NPI's Cascadia Advocate

Offering commentary and analysis from Washington, Oregon, and Idaho, The Cascadia Advocate is the Northwest Progressive Institute's uplifting perspective on world, national, and local politics.

Tuesday, November 8th, 2011

I‑1183 passing easily; Costco appears to have succeeded in buying the election

Good evening from Seattle!

Near­ly all the coun­ties that have report­ed elec­tion results so far show a fair­ly lop­sided out­come on Cost­co’s Ini­tia­tive 1183, which aims to dereg­u­late and pri­va­tize the state’s liquor system.

As of 8:50 PM, the yes vote stood at 59.74%, while the no vote stood at 40.26%.

The results look fair­ly deci­sive. At this point, it’s safe to say that Cost­co has just suc­cess­ful­ly pur­chased an elec­tion, thanks to a hefty $22.5 mil­lion plus war chest.

At present,  I‑1183 is only fail­ing in Asotin, Cowlitz, Garfield, and Wahki­akum coun­ties, which are all fair­ly rur­al. Pro­tect Our Com­mu­ni­ties’ mes­sage appears to have res­onat­ed there, but unfor­tu­nate­ly it has­n’t res­onat­ed any­where else.

Whether I‑1183 actu­al­ly becomes part of the Revised Code of Wash­ing­ton is anoth­er mat­ter. The ini­tia­tive, which isn’t very well writ­ten, may end up being chal­lenged in court pri­or to the first week in Decem­ber, when ini­tia­tives go into effect.

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  1. This is absolute­ly pathet­ic, and a fore­shad­ow­ing for Seat­tle’s bleak polit­i­cal future.

    Many kids are going to die because of this initiative.

    # by Anon :: November 8th, 2011 at 9:48 PM
  2. The ini­tia­tive is sound. To say some­one bought an elec­tion is ludi­crous. Peo­ple vot­ed based on the facts.

    The no side used scare tac­tics and bla­tant lies. Clear­ly the vot­ers of Wash­ing­ton State were smart enough to make their own conclusions.

    There will be no court bat­tles. There is noth­ing to dispute.

    This is democ­ra­cy at its finest.

    Edi­tor’s note: This com­menter’s screen name was cho­sen by NPI. 

    # by Brook Stickleback :: November 8th, 2011 at 9:56 PM
  3. Please.

    It was either Cost­co buy­ing the elec­tion… or the Wine and Spir­its Whole­salers of Amer­i­ca, who bankrolled the entire NO campaign.

    The same WSWA who invit­ed Sarah Palin as a keynote speak­er to their con­ven­tion. These guys did­n’t care about safe­ty, they cared about keep­ing out­dat­ed state liquor monop­o­lies in busi­ness so they could charge more for dis­tri­b­u­tion. They out­lied Cost­co 3 to 1 every step of the campaign.

    The real­i­ty is here that two busi­ness­es tried to buy this elec­tion, so kudos to Wash­ing­ton for actu­al­ly mak­ing the deci­sion that ben­e­fits the consumer.

    # by This Guy :: November 8th, 2011 at 10:23 PM
  4. Cost­co did­n’t ‘buy’ my vote. The gov­ern­ment has NO busi­ness in ANY busi­ness, with few excep­tions. Easy decision.

    # by tom :: November 8th, 2011 at 11:14 PM
  5. It’s sad that Cost­co gam­bled what was a rep­u­ta­tion for being a good cor­po­rate cit­i­zen, to increase it’s bot­tom line.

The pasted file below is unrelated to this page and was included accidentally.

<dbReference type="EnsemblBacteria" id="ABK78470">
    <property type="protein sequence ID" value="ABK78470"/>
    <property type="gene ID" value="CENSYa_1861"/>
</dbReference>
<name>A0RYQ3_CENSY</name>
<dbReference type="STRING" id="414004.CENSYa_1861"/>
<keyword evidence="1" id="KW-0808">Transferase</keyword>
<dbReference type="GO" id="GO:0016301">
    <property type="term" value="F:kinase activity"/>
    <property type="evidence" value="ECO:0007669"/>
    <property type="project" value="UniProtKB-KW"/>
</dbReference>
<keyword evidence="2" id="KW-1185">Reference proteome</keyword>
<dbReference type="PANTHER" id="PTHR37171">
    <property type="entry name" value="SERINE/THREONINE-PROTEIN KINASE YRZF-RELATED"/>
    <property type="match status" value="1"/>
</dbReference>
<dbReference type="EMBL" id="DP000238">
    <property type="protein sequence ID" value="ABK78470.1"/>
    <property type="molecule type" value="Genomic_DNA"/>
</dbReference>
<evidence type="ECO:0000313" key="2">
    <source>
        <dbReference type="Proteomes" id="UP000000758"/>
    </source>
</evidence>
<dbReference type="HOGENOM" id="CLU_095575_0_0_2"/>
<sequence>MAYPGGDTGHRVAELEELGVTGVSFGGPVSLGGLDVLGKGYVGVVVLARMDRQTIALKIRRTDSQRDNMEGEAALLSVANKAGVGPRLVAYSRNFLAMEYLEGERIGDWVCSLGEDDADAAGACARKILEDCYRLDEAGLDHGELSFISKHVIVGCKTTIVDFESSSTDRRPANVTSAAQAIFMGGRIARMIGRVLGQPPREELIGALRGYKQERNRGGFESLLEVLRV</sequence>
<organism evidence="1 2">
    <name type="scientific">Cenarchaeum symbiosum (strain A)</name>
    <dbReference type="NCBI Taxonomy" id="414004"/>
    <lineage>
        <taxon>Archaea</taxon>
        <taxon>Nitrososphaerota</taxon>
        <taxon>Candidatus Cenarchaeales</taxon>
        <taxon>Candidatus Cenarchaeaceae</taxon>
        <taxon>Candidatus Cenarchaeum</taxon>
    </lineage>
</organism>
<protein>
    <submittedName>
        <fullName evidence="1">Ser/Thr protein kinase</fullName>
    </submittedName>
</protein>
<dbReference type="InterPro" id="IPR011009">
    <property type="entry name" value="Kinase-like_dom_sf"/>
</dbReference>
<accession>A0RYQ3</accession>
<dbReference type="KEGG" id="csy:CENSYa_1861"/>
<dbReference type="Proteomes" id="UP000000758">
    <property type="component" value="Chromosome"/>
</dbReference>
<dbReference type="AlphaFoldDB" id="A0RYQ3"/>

# by Mike Barer :: November 9th, 2011 at 6:20 AM
  6. So when an elec­tion does­n’t go your way it’s because the vot­ers were too stu­pid to make their own deci­sion on the mer­its of the initiative.

    Of course, we weren’t too stu­pid to reject 1125, which was bought and paid for by the largest devel­op­er on the Eastside.

    I vot­ed on the mer­its of 1183 — get­ting the state out of a busi­ness it has no rea­son to be in — regard­less of who poured mon­ey into it. (And by the way, the oppo­nents spent almost as much with their mis­lead­ing, save-the-chil­dren ads. But some­how peo­ple saw through those, too.)

    # by bigyaz :: November 10th, 2011 at 9:01 AM
  7. I believe there were two ques­tions to be con­sid­ered before the elec­tions, and still are.
    1. Should pri­vate stores be grant­ed liquor sales permits?
    2. Should vot­ers allow big cor­po­rate inter­ests to high jack our cit­i­zens ini­tia­tive process?
    For me the sec­ond ques­tion is the most impor­tant, and trumps the first. Over the past cou­ple of decades OUR ini­tia­tive process has become a tool for those with the deep­est pock­ets to write leg­is­la­tion tai­lored to their own self­ish interests(e.g. the 10,000 square foot clause in I 1183). My ques­tion is how can we take it back? I for one will nev­er sign an ini­tia­tive unless the sig­na­ture gath­er­er is a volunteer.

    # by Barney Baker :: November 10th, 2011 at 10:44 AM
  8. My fam­i­ly and I vot­ed yes on I‑1183. I think that the state should not be only one to sell hard liquor. That’s what you call a monopoly.

    # by G Haines :: November 13th, 2011 at 7:38 PM
  9. Although I under­stand the pub­lic’s desire to get the state out of the liquor busi­ness, I‑1183 unfair­ly favors the big cor­po­rate stores. 1183 impos­es a 10% tax on dis­trib­u­tors that a com­pa­ny like Cost­co can avoid by buy­ing direct from a dis­tiller. By the way, we will be the only state that allows that. If the dis­trib­u­tors fail to col­lect $150 mil­lion in tax­es by March 2013, and they will be way short, they have to make up the dif­fer­ence. Effec­tive­ly, that keeps com­pe­ti­tion out of this state until 2013. Is that fair?

    # by Kevin Danby :: December 3rd, 2011 at 3:16 PM
  10. I belong to the First Church of the Liv­ing Bible. Our pas­tor the Rev­erend Roland King­man has said Jesus would have vot­ed for 1183 as wine for com­mu­nion would have been much cheap­er. We have a very tight church bud­get. May the Lord be with us.

    # by Harry Fox :: December 5th, 2011 at 11:45 AM
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